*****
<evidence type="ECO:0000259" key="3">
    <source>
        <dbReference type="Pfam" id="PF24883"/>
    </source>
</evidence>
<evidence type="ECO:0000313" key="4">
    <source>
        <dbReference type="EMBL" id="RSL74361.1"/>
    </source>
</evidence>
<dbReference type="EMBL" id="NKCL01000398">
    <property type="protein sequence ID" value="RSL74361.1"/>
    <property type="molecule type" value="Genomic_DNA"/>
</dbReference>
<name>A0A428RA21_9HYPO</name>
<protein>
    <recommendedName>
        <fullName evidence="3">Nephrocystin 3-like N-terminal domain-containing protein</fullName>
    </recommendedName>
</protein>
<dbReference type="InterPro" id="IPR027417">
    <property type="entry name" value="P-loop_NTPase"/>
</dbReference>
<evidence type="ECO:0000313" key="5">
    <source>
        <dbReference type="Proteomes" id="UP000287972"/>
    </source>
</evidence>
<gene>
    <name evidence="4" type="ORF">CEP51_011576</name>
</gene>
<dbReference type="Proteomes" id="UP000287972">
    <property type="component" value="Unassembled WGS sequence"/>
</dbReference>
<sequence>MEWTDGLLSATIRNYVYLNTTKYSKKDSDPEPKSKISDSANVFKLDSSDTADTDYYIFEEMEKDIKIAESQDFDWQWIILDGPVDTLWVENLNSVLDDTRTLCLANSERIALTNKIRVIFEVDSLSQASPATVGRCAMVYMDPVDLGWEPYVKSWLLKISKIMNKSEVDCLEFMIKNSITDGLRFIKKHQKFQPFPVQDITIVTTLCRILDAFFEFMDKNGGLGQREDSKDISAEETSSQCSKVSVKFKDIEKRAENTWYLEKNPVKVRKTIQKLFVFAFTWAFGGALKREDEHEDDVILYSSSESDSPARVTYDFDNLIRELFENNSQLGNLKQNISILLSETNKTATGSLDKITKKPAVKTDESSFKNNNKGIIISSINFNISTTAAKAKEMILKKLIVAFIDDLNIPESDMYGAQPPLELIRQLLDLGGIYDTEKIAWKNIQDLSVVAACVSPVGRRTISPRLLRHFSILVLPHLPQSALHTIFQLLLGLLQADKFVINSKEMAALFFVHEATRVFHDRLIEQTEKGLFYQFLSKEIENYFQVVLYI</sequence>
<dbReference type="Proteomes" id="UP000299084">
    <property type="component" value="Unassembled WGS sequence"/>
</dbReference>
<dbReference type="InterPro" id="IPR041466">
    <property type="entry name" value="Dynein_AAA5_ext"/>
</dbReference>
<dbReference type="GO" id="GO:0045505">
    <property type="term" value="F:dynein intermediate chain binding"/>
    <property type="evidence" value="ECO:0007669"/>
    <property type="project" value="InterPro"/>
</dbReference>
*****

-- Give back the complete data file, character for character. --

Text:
<evidence type="ECO:0000259" key="3">
    <source>
        <dbReference type="Pfam" id="PF24883"/>
    </source>
</evidence>
<evidence type="ECO:0000313" key="4">
    <source>
        <dbReference type="EMBL" id="RSL74361.1"/>
    </source>
</evidence>
<dbReference type="EMBL" id="NKCL01000398">
    <property type="protein sequence ID" value="RSL74361.1"/>
    <property type="molecule type" value="Genomic_DNA"/>
</dbReference>
<name>A0A428RA21_9HYPO</name>
<protein>
    <recommendedName>
        <fullName evidence="3">Nephrocystin 3-like N-terminal domain-containing protein</fullName>
    </recommendedName>
</protein>
<dbReference type="InterPro" id="IPR027417">
    <property type="entry name" value="P-loop_NTPase"/>
</dbReference>
<evidence type="ECO:0000313" key="5">
    <source>
        <dbReference type="Proteomes" id="UP000287972"/>
    </source>
</evidence>
<gene>
    <name evidence="4" type="ORF">CEP51_011576</name>
</gene>
<dbReference type="Proteomes" id="UP000287972">
    <property type="component" value="Unassembled WGS sequence"/>
</dbReference>
<sequence>MEWTDGLLSATIRNYVYLNTTKYSKKDSDPEPKSKISDSANVFKLDSSDTADTDYYIFEEMEKDIKIAESQDFDWQWIILDGPVDTLWVENLNSVLDDTRTLCLANSERIALTNKIRVIFEVDSLSQASPATVGRCAMVYMDPVDLGWEPYVKSWLLKISKIMNKSEVDCLEFMIKNSITDGLRFIKKHQKFQPFPVQDITIVTTLCRILDAFFEFMDKNGGLGQREDSKDISAEETSSQCSKVSVKFKDIEKRAENTWYLEKNPVKVRKTIQKLFVFAFTWAFGGALKREDEHEDDVILYSSSESDSPARVTYDFDNLIRELFENNSQLGNLKQNISILLSETNKTATGSLDKITKKPAVKTDESSFKNNNKGIIISSINFNISTTAAKAKEMILKKLIVAFIDDLNIPESDMYGAQPPLELIRQLLDLGGIYDTEKIAWKNIQDLSVVAACVSPVGRRTISPRLLRHFSILVLPHLPQSALHTIFQLLLGLLQADKFVINSKEMAALFFVHEATRVFHDRLIEQTEKGLFYQFLSKEIENYFQVVLYI</sequence>
<dbReference type="Proteomes" id="UP000299084">
    <property type="component" value="Unassembled WGS sequence"/>
</dbReference>
<dbReference type="InterPro" id="IPR041466">
    <property type="entry name" value="Dynein_AAA5_ext"/>
</dbReference>
<dbReference type="GO" id="GO:0045505">
    <property type="term" value="F:dynein intermediate chain binding"/>
    <property type="evidence" value="ECO:0007669"/>
    <property type="project" value="InterPro"/>
</dbReference>